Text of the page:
Here are a few other doorstep organic companies that deliver outside my area:

  • Greenling: Based out of Austin, TX, these guys seem very passionate about working with local farmers and getting healthy produce to the people of Central Texas! If you live in Austin, this sounds like a great option for local organic produce and locally-sourced artisan products at a minimum of $25 per box. They even have gift cards with seeds in them, so you can plant them after use. Neat!

  • SPUD: With delivery areas in the SF Bay Area, Seattle, L.A., and several cities in Canada, SPUD was certainly the flashiest site I found. While they do offer some local organic produce, you have to do a bit of searching to isolate these options. SPUD is probably a good option for people who just want healthy food and lots of processed food options, like waffles and juice, and aren’t too worried about where their food is grown.

  • Suburban organics: This company delivers to many east coast areas including New Jersey, Pennsylvania, Delaware, and parts of New York and Maryland. They offer mainly produce, all of it organic. In summer months, the food is mostly local (unless you request things like bananas and mangoes, which will never be local). In winter, though, they rely on shipments from Mexico and South America. Again, this is a good option for people who are mostly concerned with having easy access to organic food. Suburban Organics also partners with Door-to-door Organics, which has hubs in and around Colorado, Kansas City, Chicago, and Michigan.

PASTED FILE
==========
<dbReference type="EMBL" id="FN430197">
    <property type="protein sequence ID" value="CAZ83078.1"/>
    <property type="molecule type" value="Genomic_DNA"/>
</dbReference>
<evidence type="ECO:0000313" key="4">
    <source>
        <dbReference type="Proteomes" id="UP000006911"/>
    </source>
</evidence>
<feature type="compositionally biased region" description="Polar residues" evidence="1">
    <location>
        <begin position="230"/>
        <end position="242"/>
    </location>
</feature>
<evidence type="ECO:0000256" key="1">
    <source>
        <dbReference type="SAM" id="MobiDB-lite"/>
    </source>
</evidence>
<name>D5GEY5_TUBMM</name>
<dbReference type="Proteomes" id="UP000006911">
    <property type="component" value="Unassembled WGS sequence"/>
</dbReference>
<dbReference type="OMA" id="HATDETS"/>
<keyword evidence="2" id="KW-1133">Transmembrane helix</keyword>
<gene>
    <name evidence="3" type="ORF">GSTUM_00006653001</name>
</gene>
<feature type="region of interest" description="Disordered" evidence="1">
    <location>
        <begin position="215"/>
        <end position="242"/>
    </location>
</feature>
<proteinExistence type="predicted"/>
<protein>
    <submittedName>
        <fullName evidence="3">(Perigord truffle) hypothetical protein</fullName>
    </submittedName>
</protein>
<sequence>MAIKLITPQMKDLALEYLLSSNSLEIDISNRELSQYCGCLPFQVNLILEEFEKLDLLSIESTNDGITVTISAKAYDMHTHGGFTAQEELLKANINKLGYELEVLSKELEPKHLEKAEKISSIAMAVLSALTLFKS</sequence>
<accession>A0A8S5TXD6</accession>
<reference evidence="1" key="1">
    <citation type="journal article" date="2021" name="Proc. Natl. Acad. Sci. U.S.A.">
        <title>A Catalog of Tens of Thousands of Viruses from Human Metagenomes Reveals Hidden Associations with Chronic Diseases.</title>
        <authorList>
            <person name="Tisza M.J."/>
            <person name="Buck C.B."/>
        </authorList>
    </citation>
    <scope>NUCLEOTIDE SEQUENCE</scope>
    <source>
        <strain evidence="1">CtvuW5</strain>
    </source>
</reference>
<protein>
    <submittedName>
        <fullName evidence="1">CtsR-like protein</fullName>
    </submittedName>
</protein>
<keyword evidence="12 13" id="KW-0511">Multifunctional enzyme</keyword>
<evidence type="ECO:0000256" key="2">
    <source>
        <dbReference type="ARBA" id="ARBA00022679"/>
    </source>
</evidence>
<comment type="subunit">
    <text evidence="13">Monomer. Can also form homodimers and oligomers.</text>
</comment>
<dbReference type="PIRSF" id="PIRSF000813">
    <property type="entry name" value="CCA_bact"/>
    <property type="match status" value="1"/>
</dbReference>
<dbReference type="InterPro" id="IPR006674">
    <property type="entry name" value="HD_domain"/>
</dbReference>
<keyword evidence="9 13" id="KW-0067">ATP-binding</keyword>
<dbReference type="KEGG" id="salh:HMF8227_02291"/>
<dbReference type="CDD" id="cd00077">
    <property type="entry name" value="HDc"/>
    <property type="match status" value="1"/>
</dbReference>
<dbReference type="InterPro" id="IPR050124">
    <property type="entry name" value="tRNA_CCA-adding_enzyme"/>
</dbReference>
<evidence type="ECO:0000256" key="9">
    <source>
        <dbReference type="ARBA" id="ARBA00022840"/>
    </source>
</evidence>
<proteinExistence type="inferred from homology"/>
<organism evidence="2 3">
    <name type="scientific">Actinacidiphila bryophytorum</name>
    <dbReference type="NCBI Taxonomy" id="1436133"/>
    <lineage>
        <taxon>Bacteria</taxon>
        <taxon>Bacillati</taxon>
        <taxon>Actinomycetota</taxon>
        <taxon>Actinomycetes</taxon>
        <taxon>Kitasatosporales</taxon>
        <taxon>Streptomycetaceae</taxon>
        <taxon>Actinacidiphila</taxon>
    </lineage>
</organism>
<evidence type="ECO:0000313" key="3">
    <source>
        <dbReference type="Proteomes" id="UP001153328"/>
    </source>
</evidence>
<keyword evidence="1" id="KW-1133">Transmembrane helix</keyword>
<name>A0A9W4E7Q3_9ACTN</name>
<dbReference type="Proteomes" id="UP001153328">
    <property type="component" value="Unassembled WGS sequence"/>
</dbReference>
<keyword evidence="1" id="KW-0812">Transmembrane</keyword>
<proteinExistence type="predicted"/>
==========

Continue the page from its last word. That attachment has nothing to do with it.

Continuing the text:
There are many components to eating ethically. Human health, animal welfare, and environmental sustainability are all important aspects of a truly ethical food system. Organic bananas or out-of-season tomatoes are not the best options when it comes to the environment. Processed organic products and organic produce from industrial-scale monoculture farms are other examples of foods that live up to the label of certified organic but probably offer little improvement in sustainability over their conventional counterparts. Despite these shortcomings, restoring the health and well-being of our population is a worthy goal. Organic home delivery offers an opportunity for more people to access fresh and healthy foods, and local or not, that is a huge step forward.

* - Community supported agriculture (CSA) programs link farmers and consumers directly. Typically, you commit to purchasing a certain amount of food (produce, meat, etc.) each week. A box is delivered either to your home or to a central drop-off location. CSAs offer food that is currently being harvested, so it’s the easiest way to get seasonal fresh food. I am a member of the CSA at Eatwell Farm, which delivers one box every two weeks to a location near my work. I get several kinds of fruits and veggies plus a half dozen eggs. You can read more about my motivations for joining a CSA in this post, and about my experience with the Eatwell Farm CSA specifically in this post.

1 comment: